Thank you to the centre where she stays for looking after Kalpana for most of the year and to Kalpana for putting up with my company for the day. *Names have been changed for Child Protection Reasons.
Last year we helped a modest 25 children with their school items, this year we hope to double that number and have started to source materials, uniforms, bags and stationery. Bags are always a little problematic as many bags sold locally are poorly made and can last just a few months with some of the children. We obviously want to keep the price down as much as possible, but we really want a bag that will last to the end of the school year. We aim to spend around Rs 500 (£5) on a school bag (rucksack), there are plenty available although many might not even last a month with the children.
This year a couple of the older children have been 'testing' sample bags and it looks like we have a couple of winners. Fingers crossed the new bags will last. A special thank you goes to Penny Ginn and 'THE GIRLS' for purchasing 16 bags and to Jane Sleven, whose donation allowed another 10 bags to be bought for the children. In total we have bought around 60 bags and have started filling them with pencil cases (main photo) full of goodies much of it has been provided by Sonali who visited us earlier this month and helped give out health packs to the children.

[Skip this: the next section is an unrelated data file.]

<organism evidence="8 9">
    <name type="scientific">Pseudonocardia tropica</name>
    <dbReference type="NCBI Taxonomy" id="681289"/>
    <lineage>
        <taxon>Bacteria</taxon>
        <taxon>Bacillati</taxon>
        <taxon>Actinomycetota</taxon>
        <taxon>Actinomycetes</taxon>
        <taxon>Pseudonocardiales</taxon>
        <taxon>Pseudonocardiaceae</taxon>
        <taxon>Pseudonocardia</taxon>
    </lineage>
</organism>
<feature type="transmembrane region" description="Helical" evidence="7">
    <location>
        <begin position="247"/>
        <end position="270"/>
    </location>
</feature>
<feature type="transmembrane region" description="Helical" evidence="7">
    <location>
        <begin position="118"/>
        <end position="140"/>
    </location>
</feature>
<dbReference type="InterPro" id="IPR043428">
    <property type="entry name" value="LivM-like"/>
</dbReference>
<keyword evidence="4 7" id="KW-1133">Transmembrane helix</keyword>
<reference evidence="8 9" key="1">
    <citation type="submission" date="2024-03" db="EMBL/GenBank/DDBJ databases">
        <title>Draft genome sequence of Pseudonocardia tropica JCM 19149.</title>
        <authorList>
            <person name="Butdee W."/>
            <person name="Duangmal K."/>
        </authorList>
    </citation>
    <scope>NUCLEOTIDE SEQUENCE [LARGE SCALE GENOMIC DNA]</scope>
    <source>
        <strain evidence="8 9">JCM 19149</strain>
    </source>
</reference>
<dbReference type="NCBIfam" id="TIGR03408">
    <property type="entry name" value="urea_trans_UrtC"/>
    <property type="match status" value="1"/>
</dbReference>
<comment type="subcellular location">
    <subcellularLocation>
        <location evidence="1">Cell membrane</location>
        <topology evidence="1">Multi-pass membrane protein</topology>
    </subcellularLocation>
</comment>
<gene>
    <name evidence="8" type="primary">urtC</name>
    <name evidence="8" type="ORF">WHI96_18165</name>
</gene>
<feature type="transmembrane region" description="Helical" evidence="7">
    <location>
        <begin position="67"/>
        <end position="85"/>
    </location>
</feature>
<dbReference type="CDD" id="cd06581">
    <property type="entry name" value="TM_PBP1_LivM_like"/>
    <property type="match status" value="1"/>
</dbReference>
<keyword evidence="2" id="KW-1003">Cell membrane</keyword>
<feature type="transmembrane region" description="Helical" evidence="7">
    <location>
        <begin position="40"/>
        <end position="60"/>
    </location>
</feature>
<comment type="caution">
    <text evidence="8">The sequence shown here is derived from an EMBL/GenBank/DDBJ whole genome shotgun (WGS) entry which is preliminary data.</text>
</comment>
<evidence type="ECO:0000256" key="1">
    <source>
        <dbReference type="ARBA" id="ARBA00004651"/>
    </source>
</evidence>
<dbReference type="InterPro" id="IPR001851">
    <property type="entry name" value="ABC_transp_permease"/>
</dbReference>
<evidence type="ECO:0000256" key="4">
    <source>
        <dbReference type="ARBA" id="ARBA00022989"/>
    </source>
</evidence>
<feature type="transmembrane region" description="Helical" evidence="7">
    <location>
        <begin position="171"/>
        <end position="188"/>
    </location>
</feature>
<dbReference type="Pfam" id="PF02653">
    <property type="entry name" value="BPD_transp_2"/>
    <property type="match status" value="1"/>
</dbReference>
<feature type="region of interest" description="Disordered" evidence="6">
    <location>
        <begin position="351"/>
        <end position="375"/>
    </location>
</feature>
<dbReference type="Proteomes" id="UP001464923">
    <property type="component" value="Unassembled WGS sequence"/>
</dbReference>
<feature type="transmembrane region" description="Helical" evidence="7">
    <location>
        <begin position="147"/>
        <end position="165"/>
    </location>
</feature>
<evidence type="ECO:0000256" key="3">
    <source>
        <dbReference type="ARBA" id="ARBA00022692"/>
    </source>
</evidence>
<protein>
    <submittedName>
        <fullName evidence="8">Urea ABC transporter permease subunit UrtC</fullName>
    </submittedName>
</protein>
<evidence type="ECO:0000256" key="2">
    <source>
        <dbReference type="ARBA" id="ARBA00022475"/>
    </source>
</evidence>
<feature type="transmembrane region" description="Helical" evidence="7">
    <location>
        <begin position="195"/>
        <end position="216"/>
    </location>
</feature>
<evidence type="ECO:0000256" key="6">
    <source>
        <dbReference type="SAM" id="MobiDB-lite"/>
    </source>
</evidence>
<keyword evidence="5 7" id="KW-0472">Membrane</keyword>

The past week we have had chance to take a few groups of children to Mapusa market to visit the tailor and be measured for their new school uniforms. Each group were met at the bus station and then we walked to the tailors, then onto a couple of shoe shops so the children could choose their own sandals and then finally to the material shop to buy the required material before returning to the tailor and heading home. We also arranged for the tailor to visit us, I had called around 30 children to come for measurements on Thursday at 10:30; by 10am a few had arrived and then a few more and my room was getting quite packed by the time the tailor arrived. The children sat down and watched Paddington Bear on the TV while the tailor took the measurements.
The children were grouped by school, first Janata the Government school, which accounted for the majority of the children, then finished with the one off uniforms for St Mary's, Bittos and other local schools. It is the first time so many children had visited and they were a little bit of a handful but with the help of one of the older boys, we managed to get through the session and add them to the 'finished' list.